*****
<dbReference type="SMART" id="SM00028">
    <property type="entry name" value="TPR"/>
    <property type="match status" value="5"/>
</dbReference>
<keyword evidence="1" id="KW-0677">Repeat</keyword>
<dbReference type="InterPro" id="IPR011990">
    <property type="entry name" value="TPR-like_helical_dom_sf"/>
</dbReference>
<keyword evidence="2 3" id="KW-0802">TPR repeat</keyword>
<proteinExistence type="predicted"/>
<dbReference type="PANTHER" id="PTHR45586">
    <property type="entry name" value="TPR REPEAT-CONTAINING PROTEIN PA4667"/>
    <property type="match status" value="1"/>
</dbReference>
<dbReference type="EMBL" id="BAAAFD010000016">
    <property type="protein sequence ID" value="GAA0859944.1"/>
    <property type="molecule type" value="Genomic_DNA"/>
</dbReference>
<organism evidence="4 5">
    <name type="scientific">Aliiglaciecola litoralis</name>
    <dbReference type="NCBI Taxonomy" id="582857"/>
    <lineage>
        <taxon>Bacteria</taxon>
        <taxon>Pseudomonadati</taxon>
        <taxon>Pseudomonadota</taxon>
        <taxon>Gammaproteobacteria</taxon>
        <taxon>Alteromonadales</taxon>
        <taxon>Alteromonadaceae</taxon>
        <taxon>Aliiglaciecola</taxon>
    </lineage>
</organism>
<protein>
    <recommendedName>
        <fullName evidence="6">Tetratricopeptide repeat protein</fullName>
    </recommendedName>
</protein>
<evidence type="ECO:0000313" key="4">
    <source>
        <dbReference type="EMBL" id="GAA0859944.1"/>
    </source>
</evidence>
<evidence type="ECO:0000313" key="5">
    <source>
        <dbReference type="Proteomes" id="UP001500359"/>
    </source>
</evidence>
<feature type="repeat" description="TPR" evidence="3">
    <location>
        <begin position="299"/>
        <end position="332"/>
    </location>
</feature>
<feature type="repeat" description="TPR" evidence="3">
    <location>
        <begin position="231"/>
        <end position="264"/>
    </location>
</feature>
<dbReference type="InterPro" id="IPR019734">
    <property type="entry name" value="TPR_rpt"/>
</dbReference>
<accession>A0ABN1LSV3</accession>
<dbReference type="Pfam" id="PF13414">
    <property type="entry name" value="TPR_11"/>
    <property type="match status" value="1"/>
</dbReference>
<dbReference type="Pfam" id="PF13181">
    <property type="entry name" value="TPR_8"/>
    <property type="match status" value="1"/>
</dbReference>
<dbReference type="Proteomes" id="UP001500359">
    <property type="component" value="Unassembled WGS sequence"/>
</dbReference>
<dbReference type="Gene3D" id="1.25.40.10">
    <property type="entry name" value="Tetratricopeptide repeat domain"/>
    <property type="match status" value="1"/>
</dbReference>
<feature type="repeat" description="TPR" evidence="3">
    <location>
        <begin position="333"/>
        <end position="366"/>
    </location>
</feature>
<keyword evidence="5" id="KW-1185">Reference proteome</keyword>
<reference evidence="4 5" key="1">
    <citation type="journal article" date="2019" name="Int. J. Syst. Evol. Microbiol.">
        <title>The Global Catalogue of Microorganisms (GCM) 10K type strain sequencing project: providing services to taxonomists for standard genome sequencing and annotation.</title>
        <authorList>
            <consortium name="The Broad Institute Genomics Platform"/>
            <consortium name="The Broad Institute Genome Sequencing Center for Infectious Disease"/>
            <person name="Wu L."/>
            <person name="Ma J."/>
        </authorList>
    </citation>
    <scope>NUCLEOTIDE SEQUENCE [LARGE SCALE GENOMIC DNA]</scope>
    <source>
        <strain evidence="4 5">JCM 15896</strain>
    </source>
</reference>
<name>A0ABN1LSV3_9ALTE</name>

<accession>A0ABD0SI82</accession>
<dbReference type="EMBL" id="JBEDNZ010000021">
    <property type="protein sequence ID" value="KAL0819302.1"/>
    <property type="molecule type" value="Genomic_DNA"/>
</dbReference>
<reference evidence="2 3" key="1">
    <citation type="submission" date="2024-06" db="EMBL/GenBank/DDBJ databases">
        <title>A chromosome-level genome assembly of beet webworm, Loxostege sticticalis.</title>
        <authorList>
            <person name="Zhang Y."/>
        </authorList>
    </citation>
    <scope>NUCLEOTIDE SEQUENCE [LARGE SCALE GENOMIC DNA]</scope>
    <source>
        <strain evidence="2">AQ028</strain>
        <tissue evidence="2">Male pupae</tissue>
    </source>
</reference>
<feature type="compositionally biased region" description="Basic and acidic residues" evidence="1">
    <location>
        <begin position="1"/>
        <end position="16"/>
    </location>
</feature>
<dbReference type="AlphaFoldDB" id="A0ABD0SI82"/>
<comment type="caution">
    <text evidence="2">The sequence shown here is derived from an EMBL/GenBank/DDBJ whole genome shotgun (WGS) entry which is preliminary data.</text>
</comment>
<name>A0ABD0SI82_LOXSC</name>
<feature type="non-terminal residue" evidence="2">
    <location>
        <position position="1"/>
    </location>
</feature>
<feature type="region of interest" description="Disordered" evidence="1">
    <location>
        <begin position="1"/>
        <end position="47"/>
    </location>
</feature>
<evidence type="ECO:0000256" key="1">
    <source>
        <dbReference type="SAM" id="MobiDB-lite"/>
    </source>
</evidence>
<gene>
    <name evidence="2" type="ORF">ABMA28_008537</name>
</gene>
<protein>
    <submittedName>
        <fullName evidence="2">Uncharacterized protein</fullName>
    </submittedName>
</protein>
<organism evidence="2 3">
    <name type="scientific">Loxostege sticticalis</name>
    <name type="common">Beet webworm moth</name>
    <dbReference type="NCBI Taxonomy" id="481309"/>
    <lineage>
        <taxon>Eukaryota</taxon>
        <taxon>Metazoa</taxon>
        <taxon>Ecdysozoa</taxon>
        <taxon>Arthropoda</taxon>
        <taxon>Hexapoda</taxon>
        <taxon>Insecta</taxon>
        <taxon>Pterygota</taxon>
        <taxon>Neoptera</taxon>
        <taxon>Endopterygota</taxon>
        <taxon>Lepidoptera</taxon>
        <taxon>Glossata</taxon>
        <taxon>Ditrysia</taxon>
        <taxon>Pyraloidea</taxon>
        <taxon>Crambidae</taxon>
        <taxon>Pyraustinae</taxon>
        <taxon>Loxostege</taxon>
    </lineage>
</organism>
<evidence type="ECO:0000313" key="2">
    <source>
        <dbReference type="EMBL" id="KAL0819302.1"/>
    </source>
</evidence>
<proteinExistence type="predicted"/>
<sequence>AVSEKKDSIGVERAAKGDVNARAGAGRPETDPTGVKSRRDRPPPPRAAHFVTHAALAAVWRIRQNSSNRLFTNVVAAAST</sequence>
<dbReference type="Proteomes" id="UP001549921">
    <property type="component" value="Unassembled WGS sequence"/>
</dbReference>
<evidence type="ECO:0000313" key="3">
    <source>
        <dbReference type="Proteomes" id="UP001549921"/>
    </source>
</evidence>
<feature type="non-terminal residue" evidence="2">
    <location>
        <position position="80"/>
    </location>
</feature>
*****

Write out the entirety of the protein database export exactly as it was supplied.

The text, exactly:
<dbReference type="SMART" id="SM00028">
    <property type="entry name" value="TPR"/>
    <property type="match status" value="5"/>
</dbReference>
<keyword evidence="1" id="KW-0677">Repeat</keyword>
<dbReference type="InterPro" id="IPR011990">
    <property type="entry name" value="TPR-like_helical_dom_sf"/>
</dbReference>
<keyword evidence="2 3" id="KW-0802">TPR repeat</keyword>
<proteinExistence type="predicted"/>
<dbReference type="PANTHER" id="PTHR45586">
    <property type="entry name" value="TPR REPEAT-CONTAINING PROTEIN PA4667"/>
    <property type="match status" value="1"/>
</dbReference>
<dbReference type="EMBL" id="BAAAFD010000016">
    <property type="protein sequence ID" value="GAA0859944.1"/>
    <property type="molecule type" value="Genomic_DNA"/>
</dbReference>
<organism evidence="4 5">
    <name type="scientific">Aliiglaciecola litoralis</name>
    <dbReference type="NCBI Taxonomy" id="582857"/>
    <lineage>
        <taxon>Bacteria</taxon>
        <taxon>Pseudomonadati</taxon>
        <taxon>Pseudomonadota</taxon>
        <taxon>Gammaproteobacteria</taxon>
        <taxon>Alteromonadales</taxon>
        <taxon>Alteromonadaceae</taxon>
        <taxon>Aliiglaciecola</taxon>
    </lineage>
</organism>
<protein>
    <recommendedName>
        <fullName evidence="6">Tetratricopeptide repeat protein</fullName>
    </recommendedName>
</protein>
<evidence type="ECO:0000313" key="4">
    <source>
        <dbReference type="EMBL" id="GAA0859944.1"/>
    </source>
</evidence>
<evidence type="ECO:0000313" key="5">
    <source>
        <dbReference type="Proteomes" id="UP001500359"/>
    </source>
</evidence>
<feature type="repeat" description="TPR" evidence="3">
    <location>
        <begin position="299"/>
        <end position="332"/>
    </location>
</feature>
<feature type="repeat" description="TPR" evidence="3">
    <location>
        <begin position="231"/>
        <end position="264"/>
    </location>
</feature>
<dbReference type="InterPro" id="IPR019734">
    <property type="entry name" value="TPR_rpt"/>
</dbReference>
<accession>A0ABN1LSV3</accession>
<dbReference type="Pfam" id="PF13414">
    <property type="entry name" value="TPR_11"/>
    <property type="match status" value="1"/>
</dbReference>
<dbReference type="Pfam" id="PF13181">
    <property type="entry name" value="TPR_8"/>
    <property type="match status" value="1"/>
</dbReference>
<dbReference type="Proteomes" id="UP001500359">
    <property type="component" value="Unassembled WGS sequence"/>
</dbReference>
<dbReference type="Gene3D" id="1.25.40.10">
    <property type="entry name" value="Tetratricopeptide repeat domain"/>
    <property type="match status" value="1"/>
</dbReference>
<feature type="repeat" description="TPR" evidence="3">
    <location>
        <begin position="333"/>
        <end position="366"/>
    </location>
</feature>
<keyword evidence="5" id="KW-1185">Reference proteome</keyword>
<reference evidence="4 5" key="1">
    <citation type="journal article" date="2019" name="Int. J. Syst. Evol. Microbiol.">
        <title>The Global Catalogue of Microorganisms (GCM) 10K type strain sequencing project: providing services to taxonomists for standard genome sequencing and annotation.</title>
        <authorList>
            <consortium name="The Broad Institute Genomics Platform"/>
            <consortium name="The Broad Institute Genome Sequencing Center for Infectious Disease"/>
            <person name="Wu L."/>
            <person name="Ma J."/>
        </authorList>
    </citation>
    <scope>NUCLEOTIDE SEQUENCE [LARGE SCALE GENOMIC DNA]</scope>
    <source>
        <strain evidence="4 5">JCM 15896</strain>
    </source>
</reference>
<name>A0ABN1LSV3_9ALTE</name>

<accession>A0ABD0SI82</accession>
<dbReference type="EMBL" id="JBEDNZ010000021">
    <property type="protein sequence ID" value="KAL0819302.1"/>
    <property type="molecule type" value="Genomic_DNA"/>
</dbReference>
<reference evidence="2 3" key="1">
    <citation type="submission" date="2024-06" db="EMBL/GenBank/DDBJ databases">
        <title>A chromosome-level genome assembly of beet webworm, Loxostege sticticalis.</title>
        <authorList>
            <person name="Zhang Y."/>
        </authorList>
    </citation>
    <scope>NUCLEOTIDE SEQUENCE [LARGE SCALE GENOMIC DNA]</scope>
    <source>
        <strain evidence="2">AQ028</strain>
        <tissue evidence="2">Male pupae</tissue>
    </source>
</reference>
<feature type="compositionally biased region" description="Basic and acidic residues" evidence="1">
    <location>
        <begin position="1"/>
        <end position="16"/>
    </location>
</feature>
<dbReference type="AlphaFoldDB" id="A0ABD0SI82"/>
<comment type="caution">
    <text evidence="2">The sequence shown here is derived from an EMBL/GenBank/DDBJ whole genome shotgun (WGS) entry which is preliminary data.</text>
</comment>
<name>A0ABD0SI82_LOXSC</name>
<feature type="non-terminal residue" evidence="2">
    <location>
        <position position="1"/>
    </location>
</feature>
<feature type="region of interest" description="Disordered" evidence="1">
    <location>
        <begin position="1"/>
        <end position="47"/>
    </location>
</feature>
<evidence type="ECO:0000256" key="1">
    <source>
        <dbReference type="SAM" id="MobiDB-lite"/>
    </source>
</evidence>
<gene>
    <name evidence="2" type="ORF">ABMA28_008537</name>
</gene>
<protein>
    <submittedName>
        <fullName evidence="2">Uncharacterized protein</fullName>
    </submittedName>
</protein>
<organism evidence="2 3">
    <name type="scientific">Loxostege sticticalis</name>
    <name type="common">Beet webworm moth</name>
    <dbReference type="NCBI Taxonomy" id="481309"/>
    <lineage>
        <taxon>Eukaryota</taxon>
        <taxon>Metazoa</taxon>
        <taxon>Ecdysozoa</taxon>
        <taxon>Arthropoda</taxon>
        <taxon>Hexapoda</taxon>
        <taxon>Insecta</taxon>
        <taxon>Pterygota</taxon>
        <taxon>Neoptera</taxon>
        <taxon>Endopterygota</taxon>
        <taxon>Lepidoptera</taxon>
        <taxon>Glossata</taxon>
        <taxon>Ditrysia</taxon>
        <taxon>Pyraloidea</taxon>
        <taxon>Crambidae</taxon>
        <taxon>Pyraustinae</taxon>
        <taxon>Loxostege</taxon>
    </lineage>
</organism>
<evidence type="ECO:0000313" key="2">
    <source>
        <dbReference type="EMBL" id="KAL0819302.1"/>
    </source>
</evidence>
<proteinExistence type="predicted"/>
<sequence>AVSEKKDSIGVERAAKGDVNARAGAGRPETDPTGVKSRRDRPPPPRAAHFVTHAALAAVWRIRQNSSNRLFTNVVAAAST</sequence>
<dbReference type="Proteomes" id="UP001549921">
    <property type="component" value="Unassembled WGS sequence"/>
</dbReference>
<evidence type="ECO:0000313" key="3">
    <source>
        <dbReference type="Proteomes" id="UP001549921"/>
    </source>
</evidence>
<feature type="non-terminal residue" evidence="2">
    <location>
        <position position="80"/>
    </location>
</feature>